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Mexico City: future airport infrastructure mired in bad decisions

Although Mexican airlines continue to battle currency fluctuation triggered in large part by ongoing tariff threats from the US, overall they remain comfortable with domestic demand, and transborder capacity is starting to rationalise. However, a huge cloud of uncertainty is hovering over the fate of Mexico City’s airport infrastructure. 

After Mexico’s president Andres Manuel Lopez Obrador (AMLO) cancelled completion of a partially constructed new airport, he offered less than attractive alternatives that include bolstering Toluca airport and constructing two new runways at an air force base near Mexico City. But the runway construction has come under criticism, and the project is reportedly on hold. 

Plans are under way for a third terminal at Mexico City Juarez, but it remains to be seen how much the expansion will alleviate congestion at an airport that is already operating well above its capacity. And ultimately, Mexico City’s potential to become a powerful global hub will be significantly diminished. 

Summary

  • Alternatives to the new airport that was cancelled by Mexico’s government are facing some opposition, casting some uncertainty over the project’s fate.
  • A three airport strategy will significantly diminish Mexico City’s ability to compete effectively as a major hub in Latin America
  • Mexico City Juarez International continues to operate well above capacity, and a planned third terminal is not likely a viable solution for the long term. 

Proposed construction of runways at Santa Lucia reportedly put on hold 

During his campaign Mr Obrador pledged to halt construction of the new airport, describing the project as a waste of taxpayer money.

After his election he set up a public referendum to settle the airport’s fate and in Oct-2018 voters who participated in the referendum endorsed scrapping the project. At that time, one third of the airport’s new construction was complete, at a cost of approximately USD5 billion.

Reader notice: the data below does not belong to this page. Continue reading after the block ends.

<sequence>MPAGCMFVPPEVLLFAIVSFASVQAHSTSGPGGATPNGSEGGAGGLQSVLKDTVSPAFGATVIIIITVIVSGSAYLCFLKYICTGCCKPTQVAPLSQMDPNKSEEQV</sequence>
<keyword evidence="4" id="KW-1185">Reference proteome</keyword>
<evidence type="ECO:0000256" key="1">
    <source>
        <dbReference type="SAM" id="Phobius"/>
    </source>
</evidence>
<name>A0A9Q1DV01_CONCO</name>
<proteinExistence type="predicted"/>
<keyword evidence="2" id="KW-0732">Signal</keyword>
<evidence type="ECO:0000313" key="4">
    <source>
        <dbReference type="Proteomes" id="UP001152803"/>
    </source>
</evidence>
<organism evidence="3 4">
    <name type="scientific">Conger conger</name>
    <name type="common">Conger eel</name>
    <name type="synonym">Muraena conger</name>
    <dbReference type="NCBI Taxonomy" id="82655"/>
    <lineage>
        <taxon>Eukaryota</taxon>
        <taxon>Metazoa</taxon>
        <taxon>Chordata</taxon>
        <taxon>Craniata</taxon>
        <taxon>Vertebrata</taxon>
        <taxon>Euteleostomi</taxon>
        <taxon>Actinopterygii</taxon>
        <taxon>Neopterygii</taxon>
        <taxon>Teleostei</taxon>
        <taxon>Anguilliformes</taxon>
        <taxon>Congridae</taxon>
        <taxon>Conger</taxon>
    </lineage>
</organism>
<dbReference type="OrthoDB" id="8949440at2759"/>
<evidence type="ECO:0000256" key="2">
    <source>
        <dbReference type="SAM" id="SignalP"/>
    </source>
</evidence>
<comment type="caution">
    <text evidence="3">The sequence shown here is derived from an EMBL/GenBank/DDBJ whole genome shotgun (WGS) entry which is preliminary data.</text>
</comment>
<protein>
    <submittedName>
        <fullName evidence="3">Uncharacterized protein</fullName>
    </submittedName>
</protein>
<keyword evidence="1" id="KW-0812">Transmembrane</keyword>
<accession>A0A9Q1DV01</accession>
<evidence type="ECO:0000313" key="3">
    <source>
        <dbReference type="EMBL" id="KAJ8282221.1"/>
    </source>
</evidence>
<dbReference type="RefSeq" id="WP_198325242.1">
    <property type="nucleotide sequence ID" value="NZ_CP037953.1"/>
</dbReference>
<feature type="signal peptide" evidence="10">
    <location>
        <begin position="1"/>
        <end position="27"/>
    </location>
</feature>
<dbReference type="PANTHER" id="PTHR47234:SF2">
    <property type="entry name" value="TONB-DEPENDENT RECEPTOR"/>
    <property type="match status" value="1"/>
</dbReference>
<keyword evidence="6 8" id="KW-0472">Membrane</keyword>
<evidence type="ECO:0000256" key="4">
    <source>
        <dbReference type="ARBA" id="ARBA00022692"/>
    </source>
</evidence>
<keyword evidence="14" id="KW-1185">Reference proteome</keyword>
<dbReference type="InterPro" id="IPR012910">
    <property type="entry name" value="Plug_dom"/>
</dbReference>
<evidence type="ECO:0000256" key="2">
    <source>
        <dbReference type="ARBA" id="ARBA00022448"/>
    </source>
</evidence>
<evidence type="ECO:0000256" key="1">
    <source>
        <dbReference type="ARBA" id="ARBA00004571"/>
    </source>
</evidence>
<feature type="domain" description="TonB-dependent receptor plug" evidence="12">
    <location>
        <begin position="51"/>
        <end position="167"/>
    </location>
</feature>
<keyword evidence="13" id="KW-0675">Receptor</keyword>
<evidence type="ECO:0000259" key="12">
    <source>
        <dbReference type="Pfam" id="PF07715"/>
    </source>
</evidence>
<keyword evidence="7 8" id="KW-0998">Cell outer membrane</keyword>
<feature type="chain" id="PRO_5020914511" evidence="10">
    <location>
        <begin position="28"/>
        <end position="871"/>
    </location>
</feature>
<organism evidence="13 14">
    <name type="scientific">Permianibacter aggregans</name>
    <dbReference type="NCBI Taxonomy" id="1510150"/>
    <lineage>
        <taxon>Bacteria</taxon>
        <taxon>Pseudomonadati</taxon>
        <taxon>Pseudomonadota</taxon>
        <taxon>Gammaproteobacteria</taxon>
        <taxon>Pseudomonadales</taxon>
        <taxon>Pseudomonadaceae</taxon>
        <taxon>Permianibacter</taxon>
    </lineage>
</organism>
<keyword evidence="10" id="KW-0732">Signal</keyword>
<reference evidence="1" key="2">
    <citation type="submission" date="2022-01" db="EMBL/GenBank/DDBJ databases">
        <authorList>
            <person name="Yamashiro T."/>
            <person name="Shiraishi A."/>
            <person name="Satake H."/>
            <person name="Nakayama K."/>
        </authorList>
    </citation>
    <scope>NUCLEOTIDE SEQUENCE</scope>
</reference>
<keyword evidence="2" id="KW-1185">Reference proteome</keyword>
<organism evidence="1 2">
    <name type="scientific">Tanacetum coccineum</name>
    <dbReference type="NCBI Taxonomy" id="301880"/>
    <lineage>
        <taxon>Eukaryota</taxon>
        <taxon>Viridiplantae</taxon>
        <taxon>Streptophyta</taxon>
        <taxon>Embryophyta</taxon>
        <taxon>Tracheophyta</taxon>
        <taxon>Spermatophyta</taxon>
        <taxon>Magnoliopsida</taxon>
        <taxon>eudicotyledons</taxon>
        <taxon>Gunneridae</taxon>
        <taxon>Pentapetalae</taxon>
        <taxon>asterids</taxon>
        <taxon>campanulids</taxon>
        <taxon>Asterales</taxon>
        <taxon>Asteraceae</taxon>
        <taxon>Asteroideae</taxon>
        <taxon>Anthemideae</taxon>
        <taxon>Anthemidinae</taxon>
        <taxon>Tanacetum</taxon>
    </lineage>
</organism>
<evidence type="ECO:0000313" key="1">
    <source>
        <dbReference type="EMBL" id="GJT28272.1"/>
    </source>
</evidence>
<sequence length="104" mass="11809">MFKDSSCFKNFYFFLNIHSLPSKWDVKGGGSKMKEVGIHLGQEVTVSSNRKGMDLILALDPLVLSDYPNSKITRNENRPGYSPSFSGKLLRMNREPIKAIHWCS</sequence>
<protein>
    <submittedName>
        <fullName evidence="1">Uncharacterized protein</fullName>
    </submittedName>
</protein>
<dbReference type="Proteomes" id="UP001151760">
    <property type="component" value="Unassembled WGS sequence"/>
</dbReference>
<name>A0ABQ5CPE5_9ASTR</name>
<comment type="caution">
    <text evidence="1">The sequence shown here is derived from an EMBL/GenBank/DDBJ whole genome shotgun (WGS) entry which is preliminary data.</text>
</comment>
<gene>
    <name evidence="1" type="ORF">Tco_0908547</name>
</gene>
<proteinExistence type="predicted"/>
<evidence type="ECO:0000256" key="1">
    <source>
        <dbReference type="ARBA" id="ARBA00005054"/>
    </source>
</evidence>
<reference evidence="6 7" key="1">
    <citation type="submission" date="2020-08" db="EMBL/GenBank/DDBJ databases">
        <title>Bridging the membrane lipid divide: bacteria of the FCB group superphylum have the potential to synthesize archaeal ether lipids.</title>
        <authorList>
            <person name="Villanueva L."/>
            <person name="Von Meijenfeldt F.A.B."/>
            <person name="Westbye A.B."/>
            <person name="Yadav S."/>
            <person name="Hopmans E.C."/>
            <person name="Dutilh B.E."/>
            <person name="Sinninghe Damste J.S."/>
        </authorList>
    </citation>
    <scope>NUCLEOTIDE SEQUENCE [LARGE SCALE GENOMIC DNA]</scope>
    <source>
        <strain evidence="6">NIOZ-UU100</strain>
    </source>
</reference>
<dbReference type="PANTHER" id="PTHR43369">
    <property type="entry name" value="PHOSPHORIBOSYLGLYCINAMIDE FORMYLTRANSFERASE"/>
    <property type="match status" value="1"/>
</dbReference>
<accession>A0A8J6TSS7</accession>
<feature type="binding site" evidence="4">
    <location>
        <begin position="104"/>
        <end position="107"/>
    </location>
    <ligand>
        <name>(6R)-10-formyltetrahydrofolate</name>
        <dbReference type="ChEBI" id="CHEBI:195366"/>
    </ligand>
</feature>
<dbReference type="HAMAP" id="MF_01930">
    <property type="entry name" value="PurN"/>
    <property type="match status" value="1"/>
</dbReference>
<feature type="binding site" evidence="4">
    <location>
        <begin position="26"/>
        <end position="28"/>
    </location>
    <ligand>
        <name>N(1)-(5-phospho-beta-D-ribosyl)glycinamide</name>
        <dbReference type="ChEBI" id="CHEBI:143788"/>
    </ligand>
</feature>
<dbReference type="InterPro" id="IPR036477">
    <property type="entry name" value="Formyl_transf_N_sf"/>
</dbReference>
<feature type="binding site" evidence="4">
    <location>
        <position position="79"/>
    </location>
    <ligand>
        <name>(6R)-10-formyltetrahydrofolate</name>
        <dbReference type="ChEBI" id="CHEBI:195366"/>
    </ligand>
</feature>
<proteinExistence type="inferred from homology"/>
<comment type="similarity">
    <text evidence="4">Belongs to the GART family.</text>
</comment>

Mr Obrador’s government then offered what it deemed to be cheaper alternatives to address congestion at Mexico City Juarez – the addition of two runways at Mexico City’s Santa Lucia military base and the construction of a new terminal.

Previously, the government has stated that the projects can be completed in three years and within the country’s existing budget. Mexico’s army would be responsible for the new construction at the airport. 

See related report: Mexico City: no new airport - no real alternative 

But that project has hit potential stumbling blocks. The Associated Press has reported that a Mexican anti-graft group has stated that a judge has provisionally halted the project. The group, Mexicans Against Corruption, said the project was on hold until the government presents assurances that the construction will not harm the environment. 

There has also been discussion about bolstering operations at Toluca airport, which is 64km southwest of Mexico City. As previously reported by CAPA, Toluca handled 4 million passengers at its peak in 2008, but since that time two of the airport’s four terminals have closed and in 2016 the airport’s annual passenger levels dropped to 771,000.

Mr Obrador draws a significant level of criticism for cancelling the new airport